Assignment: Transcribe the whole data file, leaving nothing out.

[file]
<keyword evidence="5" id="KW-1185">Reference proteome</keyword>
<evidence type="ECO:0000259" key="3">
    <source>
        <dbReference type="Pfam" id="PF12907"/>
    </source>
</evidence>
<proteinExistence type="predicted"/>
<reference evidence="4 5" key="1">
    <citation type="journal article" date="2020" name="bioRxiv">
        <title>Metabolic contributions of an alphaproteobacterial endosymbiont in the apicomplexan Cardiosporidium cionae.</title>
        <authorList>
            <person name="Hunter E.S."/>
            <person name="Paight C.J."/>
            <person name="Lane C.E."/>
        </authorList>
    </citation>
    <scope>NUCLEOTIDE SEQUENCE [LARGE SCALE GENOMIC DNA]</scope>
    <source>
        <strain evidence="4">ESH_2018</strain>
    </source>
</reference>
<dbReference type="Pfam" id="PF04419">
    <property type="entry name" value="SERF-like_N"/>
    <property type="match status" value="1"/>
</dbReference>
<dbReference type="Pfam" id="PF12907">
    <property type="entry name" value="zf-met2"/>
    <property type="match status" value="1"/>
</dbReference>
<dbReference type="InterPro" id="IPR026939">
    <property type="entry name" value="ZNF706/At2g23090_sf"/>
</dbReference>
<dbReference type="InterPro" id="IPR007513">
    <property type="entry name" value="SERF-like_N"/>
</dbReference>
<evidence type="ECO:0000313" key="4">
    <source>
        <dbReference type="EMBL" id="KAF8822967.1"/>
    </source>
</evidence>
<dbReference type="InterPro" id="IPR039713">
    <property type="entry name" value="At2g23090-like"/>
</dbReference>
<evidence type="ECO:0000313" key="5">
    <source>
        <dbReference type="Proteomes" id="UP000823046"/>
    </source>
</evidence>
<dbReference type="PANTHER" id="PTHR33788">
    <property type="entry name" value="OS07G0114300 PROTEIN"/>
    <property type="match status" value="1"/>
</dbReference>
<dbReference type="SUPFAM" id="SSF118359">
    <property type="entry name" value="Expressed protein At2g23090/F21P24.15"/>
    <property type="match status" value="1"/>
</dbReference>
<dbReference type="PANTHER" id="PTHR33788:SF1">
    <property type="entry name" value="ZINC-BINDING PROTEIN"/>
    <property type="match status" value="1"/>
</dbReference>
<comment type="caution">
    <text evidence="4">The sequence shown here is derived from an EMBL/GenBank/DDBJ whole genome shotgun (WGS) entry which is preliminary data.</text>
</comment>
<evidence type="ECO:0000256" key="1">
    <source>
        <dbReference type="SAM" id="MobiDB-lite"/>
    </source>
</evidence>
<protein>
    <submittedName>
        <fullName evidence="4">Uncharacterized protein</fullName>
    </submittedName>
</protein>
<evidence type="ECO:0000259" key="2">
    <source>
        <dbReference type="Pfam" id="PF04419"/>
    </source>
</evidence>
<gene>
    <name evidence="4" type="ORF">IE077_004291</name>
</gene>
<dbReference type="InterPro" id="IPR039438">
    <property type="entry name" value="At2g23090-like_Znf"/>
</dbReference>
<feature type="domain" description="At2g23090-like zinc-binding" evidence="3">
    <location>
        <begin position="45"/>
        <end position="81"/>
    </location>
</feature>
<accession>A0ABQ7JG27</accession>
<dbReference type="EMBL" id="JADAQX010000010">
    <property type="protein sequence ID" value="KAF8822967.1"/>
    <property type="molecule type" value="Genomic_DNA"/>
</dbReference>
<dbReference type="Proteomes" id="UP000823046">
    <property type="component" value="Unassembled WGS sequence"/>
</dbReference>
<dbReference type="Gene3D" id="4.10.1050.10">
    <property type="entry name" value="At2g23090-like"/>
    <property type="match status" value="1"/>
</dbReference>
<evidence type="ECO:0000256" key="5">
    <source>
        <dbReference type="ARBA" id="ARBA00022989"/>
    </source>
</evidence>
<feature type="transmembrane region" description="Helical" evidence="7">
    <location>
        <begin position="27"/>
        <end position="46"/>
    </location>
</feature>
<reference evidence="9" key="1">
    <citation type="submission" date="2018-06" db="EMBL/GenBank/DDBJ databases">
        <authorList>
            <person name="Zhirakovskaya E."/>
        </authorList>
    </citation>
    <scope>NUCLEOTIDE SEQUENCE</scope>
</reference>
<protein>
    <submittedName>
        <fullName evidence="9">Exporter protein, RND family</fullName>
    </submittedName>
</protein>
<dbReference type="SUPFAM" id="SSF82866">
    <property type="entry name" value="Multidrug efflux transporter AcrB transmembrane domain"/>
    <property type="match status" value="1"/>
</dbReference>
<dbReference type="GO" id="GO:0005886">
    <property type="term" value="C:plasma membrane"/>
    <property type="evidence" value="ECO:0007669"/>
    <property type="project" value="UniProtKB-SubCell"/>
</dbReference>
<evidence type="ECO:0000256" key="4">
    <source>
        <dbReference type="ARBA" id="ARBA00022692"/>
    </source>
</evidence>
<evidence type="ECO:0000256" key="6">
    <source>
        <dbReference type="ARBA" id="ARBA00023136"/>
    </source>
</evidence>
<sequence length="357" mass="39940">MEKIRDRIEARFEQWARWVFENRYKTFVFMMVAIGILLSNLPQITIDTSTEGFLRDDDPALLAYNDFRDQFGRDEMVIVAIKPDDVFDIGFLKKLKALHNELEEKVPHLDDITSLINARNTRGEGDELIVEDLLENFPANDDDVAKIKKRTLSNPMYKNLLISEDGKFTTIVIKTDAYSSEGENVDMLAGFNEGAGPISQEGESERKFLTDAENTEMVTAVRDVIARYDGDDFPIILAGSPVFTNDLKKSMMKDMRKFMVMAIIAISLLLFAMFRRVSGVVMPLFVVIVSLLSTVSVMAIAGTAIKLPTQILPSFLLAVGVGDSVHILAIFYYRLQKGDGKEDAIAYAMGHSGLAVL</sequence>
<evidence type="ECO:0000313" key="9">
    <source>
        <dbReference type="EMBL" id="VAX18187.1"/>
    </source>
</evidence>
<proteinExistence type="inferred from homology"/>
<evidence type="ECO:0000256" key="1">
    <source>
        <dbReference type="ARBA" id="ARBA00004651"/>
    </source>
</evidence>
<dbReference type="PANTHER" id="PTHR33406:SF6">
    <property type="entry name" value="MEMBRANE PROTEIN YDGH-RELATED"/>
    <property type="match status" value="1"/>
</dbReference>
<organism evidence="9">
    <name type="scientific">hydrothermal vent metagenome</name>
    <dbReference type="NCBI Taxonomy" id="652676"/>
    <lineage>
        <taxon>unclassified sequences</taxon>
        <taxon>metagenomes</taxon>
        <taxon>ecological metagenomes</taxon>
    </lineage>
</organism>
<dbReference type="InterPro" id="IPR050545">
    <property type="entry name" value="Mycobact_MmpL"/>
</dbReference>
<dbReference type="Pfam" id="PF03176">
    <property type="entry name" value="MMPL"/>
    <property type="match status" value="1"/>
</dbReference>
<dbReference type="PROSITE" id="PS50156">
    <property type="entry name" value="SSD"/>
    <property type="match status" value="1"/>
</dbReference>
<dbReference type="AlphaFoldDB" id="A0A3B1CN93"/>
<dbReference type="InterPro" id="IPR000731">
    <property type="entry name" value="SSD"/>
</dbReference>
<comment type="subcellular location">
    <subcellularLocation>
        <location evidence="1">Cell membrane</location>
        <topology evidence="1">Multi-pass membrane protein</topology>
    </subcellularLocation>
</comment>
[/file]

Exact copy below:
<keyword evidence="5" id="KW-1185">Reference proteome</keyword>
<evidence type="ECO:0000259" key="3">
    <source>
        <dbReference type="Pfam" id="PF12907"/>
    </source>
</evidence>
<proteinExistence type="predicted"/>
<reference evidence="4 5" key="1">
    <citation type="journal article" date="2020" name="bioRxiv">
        <title>Metabolic contributions of an alphaproteobacterial endosymbiont in the apicomplexan Cardiosporidium cionae.</title>
        <authorList>
            <person name="Hunter E.S."/>
            <person name="Paight C.J."/>
            <person name="Lane C.E."/>
        </authorList>
    </citation>
    <scope>NUCLEOTIDE SEQUENCE [LARGE SCALE GENOMIC DNA]</scope>
    <source>
        <strain evidence="4">ESH_2018</strain>
    </source>
</reference>
<dbReference type="Pfam" id="PF04419">
    <property type="entry name" value="SERF-like_N"/>
    <property type="match status" value="1"/>
</dbReference>
<dbReference type="Pfam" id="PF12907">
    <property type="entry name" value="zf-met2"/>
    <property type="match status" value="1"/>
</dbReference>
<dbReference type="InterPro" id="IPR026939">
    <property type="entry name" value="ZNF706/At2g23090_sf"/>
</dbReference>
<dbReference type="InterPro" id="IPR007513">
    <property type="entry name" value="SERF-like_N"/>
</dbReference>
<evidence type="ECO:0000313" key="4">
    <source>
        <dbReference type="EMBL" id="KAF8822967.1"/>
    </source>
</evidence>
<dbReference type="InterPro" id="IPR039713">
    <property type="entry name" value="At2g23090-like"/>
</dbReference>
<evidence type="ECO:0000313" key="5">
    <source>
        <dbReference type="Proteomes" id="UP000823046"/>
    </source>
</evidence>
<dbReference type="PANTHER" id="PTHR33788">
    <property type="entry name" value="OS07G0114300 PROTEIN"/>
    <property type="match status" value="1"/>
</dbReference>
<dbReference type="SUPFAM" id="SSF118359">
    <property type="entry name" value="Expressed protein At2g23090/F21P24.15"/>
    <property type="match status" value="1"/>
</dbReference>
<dbReference type="PANTHER" id="PTHR33788:SF1">
    <property type="entry name" value="ZINC-BINDING PROTEIN"/>
    <property type="match status" value="1"/>
</dbReference>
<comment type="caution">
    <text evidence="4">The sequence shown here is derived from an EMBL/GenBank/DDBJ whole genome shotgun (WGS) entry which is preliminary data.</text>
</comment>
<evidence type="ECO:0000256" key="1">
    <source>
        <dbReference type="SAM" id="MobiDB-lite"/>
    </source>
</evidence>
<protein>
    <submittedName>
        <fullName evidence="4">Uncharacterized protein</fullName>
    </submittedName>
</protein>
<evidence type="ECO:0000259" key="2">
    <source>
        <dbReference type="Pfam" id="PF04419"/>
    </source>
</evidence>
<gene>
    <name evidence="4" type="ORF">IE077_004291</name>
</gene>
<dbReference type="InterPro" id="IPR039438">
    <property type="entry name" value="At2g23090-like_Znf"/>
</dbReference>
<feature type="domain" description="At2g23090-like zinc-binding" evidence="3">
    <location>
        <begin position="45"/>
        <end position="81"/>
    </location>
</feature>
<accession>A0ABQ7JG27</accession>
<dbReference type="EMBL" id="JADAQX010000010">
    <property type="protein sequence ID" value="KAF8822967.1"/>
    <property type="molecule type" value="Genomic_DNA"/>
</dbReference>
<dbReference type="Proteomes" id="UP000823046">
    <property type="component" value="Unassembled WGS sequence"/>
</dbReference>
<dbReference type="Gene3D" id="4.10.1050.10">
    <property type="entry name" value="At2g23090-like"/>
    <property type="match status" value="1"/>
</dbReference>
<evidence type="ECO:0000256" key="5">
    <source>
        <dbReference type="ARBA" id="ARBA00022989"/>
    </source>
</evidence>
<feature type="transmembrane region" description="Helical" evidence="7">
    <location>
        <begin position="27"/>
        <end position="46"/>
    </location>
</feature>
<reference evidence="9" key="1">
    <citation type="submission" date="2018-06" db="EMBL/GenBank/DDBJ databases">
        <authorList>
            <person name="Zhirakovskaya E."/>
        </authorList>
    </citation>
    <scope>NUCLEOTIDE SEQUENCE</scope>
</reference>
<protein>
    <submittedName>
        <fullName evidence="9">Exporter protein, RND family</fullName>
    </submittedName>
</protein>
<dbReference type="SUPFAM" id="SSF82866">
    <property type="entry name" value="Multidrug efflux transporter AcrB transmembrane domain"/>
    <property type="match status" value="1"/>
</dbReference>
<dbReference type="GO" id="GO:0005886">
    <property type="term" value="C:plasma membrane"/>
    <property type="evidence" value="ECO:0007669"/>
    <property type="project" value="UniProtKB-SubCell"/>
</dbReference>
<evidence type="ECO:0000256" key="4">
    <source>
        <dbReference type="ARBA" id="ARBA00022692"/>
    </source>
</evidence>
<evidence type="ECO:0000256" key="6">
    <source>
        <dbReference type="ARBA" id="ARBA00023136"/>
    </source>
</evidence>
<sequence length="357" mass="39940">MEKIRDRIEARFEQWARWVFENRYKTFVFMMVAIGILLSNLPQITIDTSTEGFLRDDDPALLAYNDFRDQFGRDEMVIVAIKPDDVFDIGFLKKLKALHNELEEKVPHLDDITSLINARNTRGEGDELIVEDLLENFPANDDDVAKIKKRTLSNPMYKNLLISEDGKFTTIVIKTDAYSSEGENVDMLAGFNEGAGPISQEGESERKFLTDAENTEMVTAVRDVIARYDGDDFPIILAGSPVFTNDLKKSMMKDMRKFMVMAIIAISLLLFAMFRRVSGVVMPLFVVIVSLLSTVSVMAIAGTAIKLPTQILPSFLLAVGVGDSVHILAIFYYRLQKGDGKEDAIAYAMGHSGLAVL</sequence>
<evidence type="ECO:0000313" key="9">
    <source>
        <dbReference type="EMBL" id="VAX18187.1"/>
    </source>
</evidence>
<proteinExistence type="inferred from homology"/>
<evidence type="ECO:0000256" key="1">
    <source>
        <dbReference type="ARBA" id="ARBA00004651"/>
    </source>
</evidence>
<dbReference type="PANTHER" id="PTHR33406:SF6">
    <property type="entry name" value="MEMBRANE PROTEIN YDGH-RELATED"/>
    <property type="match status" value="1"/>
</dbReference>
<organism evidence="9">
    <name type="scientific">hydrothermal vent metagenome</name>
    <dbReference type="NCBI Taxonomy" id="652676"/>
    <lineage>
        <taxon>unclassified sequences</taxon>
        <taxon>metagenomes</taxon>
        <taxon>ecological metagenomes</taxon>
    </lineage>
</organism>
<dbReference type="InterPro" id="IPR050545">
    <property type="entry name" value="Mycobact_MmpL"/>
</dbReference>
<dbReference type="Pfam" id="PF03176">
    <property type="entry name" value="MMPL"/>
    <property type="match status" value="1"/>
</dbReference>
<dbReference type="PROSITE" id="PS50156">
    <property type="entry name" value="SSD"/>
    <property type="match status" value="1"/>
</dbReference>
<dbReference type="AlphaFoldDB" id="A0A3B1CN93"/>
<dbReference type="InterPro" id="IPR000731">
    <property type="entry name" value="SSD"/>
</dbReference>
<comment type="subcellular location">
    <subcellularLocation>
        <location evidence="1">Cell membrane</location>
        <topology evidence="1">Multi-pass membrane protein</topology>
    </subcellularLocation>
</comment>